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Roman piers and revetment in the River Itchen

A Scheduled Monument in Portswood, Southampton

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Latitude: 50.9203 / 50°55'13"N

Longitude: -1.384 / 1°23'2"W

OS Eastings: 443396.92754

OS Northings: 113612.119446

OS Grid: SU433136

Mapcode National: GBR RTG.5T

Mapcode Global: FRA 76ZN.YFX

Entry Name: Roman piers and revetment in the River Itchen

Scheduled Date: 29 April 2015

Source: Historic England

Source ID: 1425731

County: Southampton

Electoral Ward/Division: Portswood

Built-Up Area: Southampton

Traditional County: Hampshire

Lieutenancy Area (Ceremonial County): Hampshire

Church of England Parish: Swaythling, Southampton St Alban

Church of England Diocese: Winchester


Three groups of wooden piles comprising two piers and a revetment in the tidal mud of the River Itchen.

Source: Historic England


Two piers and a riverside revetment on the N side of the River Itchen, one pier at right angles to the N bank, the other at a slightly different alignment.

The site is located within the intertidal mudflats of the River Itchen between Clausentum and St Denys, to the rear of 140-150 Priory Road, Southampton. It lies on alluvium over River Terrace Deposits 1-11 (mainly gravel).

The total number of wooden elements recorded were 179 piles, 4 horizontal planks and 3 braces. It was thought likely that further timbers survive around the recorded timbers, but the deep soft mud prevented further investigation. The majority of piles protrude up to 200mm from the mud and have tapered tops due to decay.

Analysis of the alignments indicates three different structures:

A pier aligned at right angles to the N river bank. This is the larger and more clearly defined of the three structures and includes a group of 57 mostly square piles. It is aligned NNE-SSW and lies at right angles to the present river channel. It comprises a regular grid of eight rows of seven piles, with two piles forming a row at the far S end. Its maximum dimensions are 15.5m by 7.5m. To the W of the pier were three horizontal timbers with squared edges interpreted as braces.

A second pier to the E of the first is set on a slightly different alignment. It includes an original group of 48 piles which are repaired and reinforced by a further 50 smaller piles. Its alignment is NE-SW. It includes both square and rounded piles in seven rows of varying numbers of piles at irregular intervals. Its maximum dimensions are 12m by 7.5m. Four planks lay among the piles of the pier and were thought to be associated with it.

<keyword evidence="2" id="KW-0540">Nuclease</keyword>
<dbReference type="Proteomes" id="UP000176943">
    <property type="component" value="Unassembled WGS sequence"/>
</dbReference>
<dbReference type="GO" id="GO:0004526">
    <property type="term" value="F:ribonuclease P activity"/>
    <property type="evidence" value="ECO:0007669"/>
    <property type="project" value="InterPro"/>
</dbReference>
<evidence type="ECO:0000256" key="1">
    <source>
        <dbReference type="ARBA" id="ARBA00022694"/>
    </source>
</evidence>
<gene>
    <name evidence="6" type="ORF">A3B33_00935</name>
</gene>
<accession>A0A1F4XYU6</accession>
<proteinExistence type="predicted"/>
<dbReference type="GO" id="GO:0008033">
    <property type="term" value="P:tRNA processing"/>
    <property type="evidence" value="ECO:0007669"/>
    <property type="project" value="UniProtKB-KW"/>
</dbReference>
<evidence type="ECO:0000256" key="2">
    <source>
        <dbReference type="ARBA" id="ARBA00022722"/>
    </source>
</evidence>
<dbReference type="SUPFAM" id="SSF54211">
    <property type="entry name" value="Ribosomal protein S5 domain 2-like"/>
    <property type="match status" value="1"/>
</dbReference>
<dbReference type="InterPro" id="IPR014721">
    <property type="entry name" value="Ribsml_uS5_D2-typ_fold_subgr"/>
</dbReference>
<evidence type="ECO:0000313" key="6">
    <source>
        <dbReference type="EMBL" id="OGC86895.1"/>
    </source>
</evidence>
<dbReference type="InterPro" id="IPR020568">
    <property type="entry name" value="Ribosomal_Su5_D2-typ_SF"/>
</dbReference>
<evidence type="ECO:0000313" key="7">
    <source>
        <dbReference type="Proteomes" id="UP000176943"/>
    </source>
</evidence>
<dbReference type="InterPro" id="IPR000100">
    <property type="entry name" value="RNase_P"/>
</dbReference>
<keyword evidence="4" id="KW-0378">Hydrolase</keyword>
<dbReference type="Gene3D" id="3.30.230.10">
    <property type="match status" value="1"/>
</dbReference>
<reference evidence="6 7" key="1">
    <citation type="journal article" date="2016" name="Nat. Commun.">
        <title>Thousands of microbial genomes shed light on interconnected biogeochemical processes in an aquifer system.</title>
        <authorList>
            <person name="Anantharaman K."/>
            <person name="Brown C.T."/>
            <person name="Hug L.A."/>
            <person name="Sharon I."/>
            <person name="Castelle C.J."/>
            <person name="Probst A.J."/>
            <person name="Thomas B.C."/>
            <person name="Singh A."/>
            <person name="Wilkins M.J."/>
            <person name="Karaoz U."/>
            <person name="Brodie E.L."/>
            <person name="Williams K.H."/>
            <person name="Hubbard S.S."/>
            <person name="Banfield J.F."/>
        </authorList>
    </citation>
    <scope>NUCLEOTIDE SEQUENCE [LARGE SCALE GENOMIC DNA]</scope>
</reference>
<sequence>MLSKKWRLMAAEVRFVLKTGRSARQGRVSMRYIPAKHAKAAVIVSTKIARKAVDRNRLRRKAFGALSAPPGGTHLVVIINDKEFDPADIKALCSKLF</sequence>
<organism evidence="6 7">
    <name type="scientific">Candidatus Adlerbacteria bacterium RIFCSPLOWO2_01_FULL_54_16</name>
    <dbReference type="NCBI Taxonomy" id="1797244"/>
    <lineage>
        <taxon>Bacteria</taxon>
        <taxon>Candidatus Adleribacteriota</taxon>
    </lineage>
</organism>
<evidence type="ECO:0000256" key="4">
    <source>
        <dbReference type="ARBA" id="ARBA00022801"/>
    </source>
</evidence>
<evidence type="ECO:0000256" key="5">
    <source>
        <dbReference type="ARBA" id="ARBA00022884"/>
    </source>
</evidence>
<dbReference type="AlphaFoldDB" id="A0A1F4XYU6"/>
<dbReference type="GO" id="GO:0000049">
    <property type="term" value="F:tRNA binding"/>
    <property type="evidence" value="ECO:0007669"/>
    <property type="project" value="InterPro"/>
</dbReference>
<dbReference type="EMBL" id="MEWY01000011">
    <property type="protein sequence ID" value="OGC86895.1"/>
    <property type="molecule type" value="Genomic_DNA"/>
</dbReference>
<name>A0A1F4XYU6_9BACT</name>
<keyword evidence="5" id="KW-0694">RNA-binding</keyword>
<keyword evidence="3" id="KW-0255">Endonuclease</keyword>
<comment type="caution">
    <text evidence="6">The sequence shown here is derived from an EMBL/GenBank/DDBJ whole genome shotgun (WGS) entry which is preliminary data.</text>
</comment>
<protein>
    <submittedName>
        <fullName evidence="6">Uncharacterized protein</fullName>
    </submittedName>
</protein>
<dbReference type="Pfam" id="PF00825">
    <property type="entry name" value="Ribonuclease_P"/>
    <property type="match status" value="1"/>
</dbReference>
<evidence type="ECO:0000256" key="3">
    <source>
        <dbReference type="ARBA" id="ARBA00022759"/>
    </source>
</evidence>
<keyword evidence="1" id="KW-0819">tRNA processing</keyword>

Further NE and closest to the shore a riverside revetment is aligned to the river bank. The revetment comprises a group of 11 very large and almost square piles. The piles, each about 300mm square, run in two irregular rows some 2m apart, aligned NW-SE to run along what must have been the Roman shore line at that time. There is a possibility that they could be the end of a third pier which continued to the NE since the E-W measurement is 7.5m which is the same as the other two piers.

Some of the remaining piles of the 179 total which form a triangular area between the revetment and the second pier appear to form part of a different structure, the rest, and a brace, lie to the S and E of the first pier but do not form a regular pattern and, as yet, are of unknown function.

The scheduling aims to protect the known extent of the piles and planks which comprise the two piers and the revetment. The maximum extent of the monument is about 28.5m N-S by about 21.5m E-W.

Source: Historic England

Reasons for Scheduling

The Roman piers and revetment in the River Itchen are scheduled for the following principal reasons:
* Rarity: the revetment is a very rare site type with very few examples surviving outside London; the find of a Roman pier not associated with a bridge structure is perhaps unique in this country;
* Potential: the piers in the River Itchen have the potential for further study for the structures themselves, for the pottery associated with the structures and for the information which can be gained about Roman activity in Southern England at this time;
* Survival: as waterlogged deposits the piles of the revetment and piers survive well;
* Documentation: these Roman structures are well documented through survey with individual sizes of piles and location recorded;
* Group value: the piers and revetment have group value with other Roman sites in the vicinity including those on the west bank in St Denys and Clausentum on the east bank of the River Itchen.

Source: Historic England


Dr AD Russel, GL Elliott and EL McDonald, Southampton Archaeology Unit Report 1077, Survey of Roman structures in the River Itchen between Clausentum and St Denys, Southampton, 2013
PR Cottrell, Southampton Archaeology Unit Report 1035, Archaeological desk-based assessment of Bitterne Manor Park, Southampton, 2011

Source: Historic England

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